03 September 2012

Monday Infographics: The Labor of Science

For today, in honor of Labor Day here in America and Labour Day in Canada and many other parts of the world, I thought I would post this infographic on "The PhD's Job Crisis" that came to my attention thanks to Dr. Michael Campana at WaterWired. There have been a couple of these graphic lamentations in the past several months regarding the surplus of doctoral graduates and the dearth of jobs for them, mostly in academia but in public and private positions as well. I remarked on Twitter a while ago that an earlier story on the topic was focused entirely on biotech and biomedical graduates, though many (including the mainstream media, which isn't helping matters) took the story to be true of all sciences. I can certainly see trouble in bio-tech/medical fields, where so many qualified graduates with applicable skills emerge from NIH-funded academic labs to meet either more academic work in university settings, with competition for funding similar to what they just left, or an industry where testing, pharmaceuticals and hospitals are largely private, with a lot of government regulation and oversight and even more cut-throat competition for profit and those billion-dollar patents on the latest and greatest medications or methods. (Those of you reading this who are knowledgeable on that, please correct me as needed.)

Compare and contrast this infographic with a story published on Friday by Slate.com, in which the author argues that seven years of graduate work toward a Ph.D. is certainly worth it, despite the opportunity costs of that time in higher education (and the previously-published criticisms of the graduate education, listed there). I have my own ideas about many of those stories (and their authors) that suggest the time spent in graduate school is far from worth it, but my ideas boil down to this: if things stay the way they are now in academia and elsewhere in professional science, and if your only goal is to maintain the status quo, then sure, things look bad in many places, and a higher degree won't make much difference for one's career opportunities. But there are obvious problems with the status quo (and many of the people who built and maintain it), and things are changing. By the time my daughter enters the workforce, and then I'll retire a few decades later, the pace and scope and methods of research and science will look entirely different from what we have now. Well... allow me to qualify that: they must become different, because if things stay the same as we have now, much of humanity is on an abbreviated course through our future.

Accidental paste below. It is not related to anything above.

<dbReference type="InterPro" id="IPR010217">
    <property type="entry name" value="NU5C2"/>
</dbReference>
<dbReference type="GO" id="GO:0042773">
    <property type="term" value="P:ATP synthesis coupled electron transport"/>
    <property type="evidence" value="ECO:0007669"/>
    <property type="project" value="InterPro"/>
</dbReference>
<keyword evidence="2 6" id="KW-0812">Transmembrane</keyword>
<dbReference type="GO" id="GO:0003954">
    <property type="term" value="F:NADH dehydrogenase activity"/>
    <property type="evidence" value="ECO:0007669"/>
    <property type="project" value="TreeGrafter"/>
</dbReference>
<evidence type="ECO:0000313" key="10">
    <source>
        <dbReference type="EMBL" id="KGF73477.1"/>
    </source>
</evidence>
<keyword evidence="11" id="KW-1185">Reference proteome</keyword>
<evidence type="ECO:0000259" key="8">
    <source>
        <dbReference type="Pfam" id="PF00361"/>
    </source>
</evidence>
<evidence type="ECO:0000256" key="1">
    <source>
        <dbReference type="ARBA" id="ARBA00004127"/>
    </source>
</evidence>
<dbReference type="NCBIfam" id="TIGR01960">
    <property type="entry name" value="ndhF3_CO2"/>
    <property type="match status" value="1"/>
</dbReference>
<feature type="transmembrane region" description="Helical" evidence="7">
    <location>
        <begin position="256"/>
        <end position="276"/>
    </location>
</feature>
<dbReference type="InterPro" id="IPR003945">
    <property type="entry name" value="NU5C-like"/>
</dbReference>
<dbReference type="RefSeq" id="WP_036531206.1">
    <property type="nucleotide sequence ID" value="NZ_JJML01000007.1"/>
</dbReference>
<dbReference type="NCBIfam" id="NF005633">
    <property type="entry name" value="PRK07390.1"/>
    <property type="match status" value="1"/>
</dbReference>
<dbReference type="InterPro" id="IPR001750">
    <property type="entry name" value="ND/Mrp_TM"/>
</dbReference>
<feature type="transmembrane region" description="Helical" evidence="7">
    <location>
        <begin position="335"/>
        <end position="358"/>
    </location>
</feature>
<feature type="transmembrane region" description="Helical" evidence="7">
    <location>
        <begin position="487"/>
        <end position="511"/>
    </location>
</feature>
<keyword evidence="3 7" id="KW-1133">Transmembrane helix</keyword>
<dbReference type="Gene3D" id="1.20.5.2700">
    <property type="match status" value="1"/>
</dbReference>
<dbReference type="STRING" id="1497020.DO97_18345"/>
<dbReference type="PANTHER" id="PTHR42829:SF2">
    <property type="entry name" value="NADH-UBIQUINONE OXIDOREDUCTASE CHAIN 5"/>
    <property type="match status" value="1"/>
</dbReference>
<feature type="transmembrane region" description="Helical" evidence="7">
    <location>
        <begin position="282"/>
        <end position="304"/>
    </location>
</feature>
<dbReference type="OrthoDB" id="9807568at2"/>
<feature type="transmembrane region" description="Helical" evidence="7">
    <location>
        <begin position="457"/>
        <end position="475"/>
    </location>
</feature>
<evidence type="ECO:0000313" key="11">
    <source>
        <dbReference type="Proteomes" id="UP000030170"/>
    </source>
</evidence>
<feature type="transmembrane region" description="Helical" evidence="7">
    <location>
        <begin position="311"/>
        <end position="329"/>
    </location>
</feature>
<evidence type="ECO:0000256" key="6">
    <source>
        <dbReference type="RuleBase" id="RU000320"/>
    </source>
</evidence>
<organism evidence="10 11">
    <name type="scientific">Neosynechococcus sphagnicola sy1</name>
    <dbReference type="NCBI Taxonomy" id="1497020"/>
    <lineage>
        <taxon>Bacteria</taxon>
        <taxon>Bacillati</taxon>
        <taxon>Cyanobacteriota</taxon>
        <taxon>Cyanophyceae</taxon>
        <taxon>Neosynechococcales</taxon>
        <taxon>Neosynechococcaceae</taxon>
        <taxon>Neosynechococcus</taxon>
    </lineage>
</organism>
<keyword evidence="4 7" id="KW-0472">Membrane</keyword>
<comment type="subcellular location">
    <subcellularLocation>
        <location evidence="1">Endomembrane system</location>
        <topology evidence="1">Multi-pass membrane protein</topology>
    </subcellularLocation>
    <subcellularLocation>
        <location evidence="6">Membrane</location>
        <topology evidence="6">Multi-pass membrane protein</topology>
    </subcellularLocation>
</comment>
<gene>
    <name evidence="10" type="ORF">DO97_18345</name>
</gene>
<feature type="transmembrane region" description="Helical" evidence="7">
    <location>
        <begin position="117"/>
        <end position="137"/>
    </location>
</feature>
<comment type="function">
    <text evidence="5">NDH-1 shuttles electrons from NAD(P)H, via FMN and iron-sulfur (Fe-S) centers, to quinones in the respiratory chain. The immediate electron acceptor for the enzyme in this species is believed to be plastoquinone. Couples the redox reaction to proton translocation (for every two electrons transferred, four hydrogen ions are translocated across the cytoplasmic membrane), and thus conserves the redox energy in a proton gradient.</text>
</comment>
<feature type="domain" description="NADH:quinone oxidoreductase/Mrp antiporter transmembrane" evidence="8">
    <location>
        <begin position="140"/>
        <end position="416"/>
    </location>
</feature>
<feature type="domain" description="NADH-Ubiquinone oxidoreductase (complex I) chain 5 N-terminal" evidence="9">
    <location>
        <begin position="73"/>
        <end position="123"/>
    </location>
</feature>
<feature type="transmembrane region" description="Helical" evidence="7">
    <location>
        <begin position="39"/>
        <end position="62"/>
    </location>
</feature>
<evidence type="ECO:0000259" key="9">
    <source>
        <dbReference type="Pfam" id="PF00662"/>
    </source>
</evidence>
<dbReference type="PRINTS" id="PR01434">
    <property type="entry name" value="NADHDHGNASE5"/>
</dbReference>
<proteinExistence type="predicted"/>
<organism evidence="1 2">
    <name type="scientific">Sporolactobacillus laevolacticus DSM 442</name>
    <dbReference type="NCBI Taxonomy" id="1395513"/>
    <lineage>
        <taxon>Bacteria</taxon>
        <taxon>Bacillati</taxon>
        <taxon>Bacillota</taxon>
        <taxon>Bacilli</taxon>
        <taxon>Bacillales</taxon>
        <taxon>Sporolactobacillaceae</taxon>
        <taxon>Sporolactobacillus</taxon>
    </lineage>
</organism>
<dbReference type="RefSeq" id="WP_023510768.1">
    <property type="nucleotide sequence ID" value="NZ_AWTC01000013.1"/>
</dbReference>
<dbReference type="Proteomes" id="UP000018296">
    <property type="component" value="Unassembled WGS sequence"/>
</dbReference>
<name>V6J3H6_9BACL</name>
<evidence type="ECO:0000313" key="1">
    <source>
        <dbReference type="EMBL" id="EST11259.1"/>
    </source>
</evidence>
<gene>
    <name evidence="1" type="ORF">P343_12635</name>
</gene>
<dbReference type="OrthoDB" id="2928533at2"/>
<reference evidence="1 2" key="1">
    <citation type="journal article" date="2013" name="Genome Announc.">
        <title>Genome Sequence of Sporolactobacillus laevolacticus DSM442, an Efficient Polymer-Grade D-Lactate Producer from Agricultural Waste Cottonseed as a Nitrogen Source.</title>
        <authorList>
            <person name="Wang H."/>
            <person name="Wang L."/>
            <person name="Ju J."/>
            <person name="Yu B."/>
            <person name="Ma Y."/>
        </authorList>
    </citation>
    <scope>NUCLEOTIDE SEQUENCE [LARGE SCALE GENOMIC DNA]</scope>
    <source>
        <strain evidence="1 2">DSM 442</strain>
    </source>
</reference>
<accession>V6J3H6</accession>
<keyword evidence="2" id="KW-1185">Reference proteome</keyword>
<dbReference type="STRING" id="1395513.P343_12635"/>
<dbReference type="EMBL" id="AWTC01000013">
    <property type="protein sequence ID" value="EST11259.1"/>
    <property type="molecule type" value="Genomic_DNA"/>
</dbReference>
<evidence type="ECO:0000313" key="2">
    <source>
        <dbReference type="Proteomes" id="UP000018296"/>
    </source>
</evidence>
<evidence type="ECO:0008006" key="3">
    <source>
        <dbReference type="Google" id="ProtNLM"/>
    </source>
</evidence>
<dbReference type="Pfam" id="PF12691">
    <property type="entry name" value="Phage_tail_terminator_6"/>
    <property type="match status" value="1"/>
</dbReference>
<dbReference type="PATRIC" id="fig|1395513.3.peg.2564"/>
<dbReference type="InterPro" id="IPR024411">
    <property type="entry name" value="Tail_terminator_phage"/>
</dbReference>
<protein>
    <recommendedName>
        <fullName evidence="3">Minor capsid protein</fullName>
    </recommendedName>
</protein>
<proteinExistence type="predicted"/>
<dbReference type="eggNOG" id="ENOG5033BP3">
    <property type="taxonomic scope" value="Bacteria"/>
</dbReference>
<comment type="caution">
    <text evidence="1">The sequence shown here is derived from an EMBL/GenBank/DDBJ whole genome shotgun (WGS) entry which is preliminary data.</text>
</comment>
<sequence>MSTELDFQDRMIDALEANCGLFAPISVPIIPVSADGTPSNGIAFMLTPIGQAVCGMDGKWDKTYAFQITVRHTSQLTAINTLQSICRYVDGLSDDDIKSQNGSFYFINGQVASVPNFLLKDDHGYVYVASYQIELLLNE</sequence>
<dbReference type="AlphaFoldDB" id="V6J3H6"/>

Of course, my own path to the Ph.D. has been non-traditional, so I welcome opinions and experiences from others. As for the missed opportunities... I think that I see about once per week, advertised in various places across the 'net (including Dr. Campana's great weekly round-up), open permanent positions for which I will eventually be qualified, with that Ph.D. on which I am working, and likely a post-doc position to add to my professional experience. Of those advertised positions, I think that I see about two per month that make me say "Wow, that would be pretty cool!" But have I really lost those opportunities while I am in graduate school? Not at all, as even now I am doing good and relevant work. Will the need for qualified individuals, those with my knowledge and interests and skills, diminish with time? Given the issues in our physical environment that society (and eventually government) are coming to recognize, I doubt it. For all the good work that is going on now in Earth science, even better work is ahead of us...

PhD Job Crisis
Created by OnlinePhD.org

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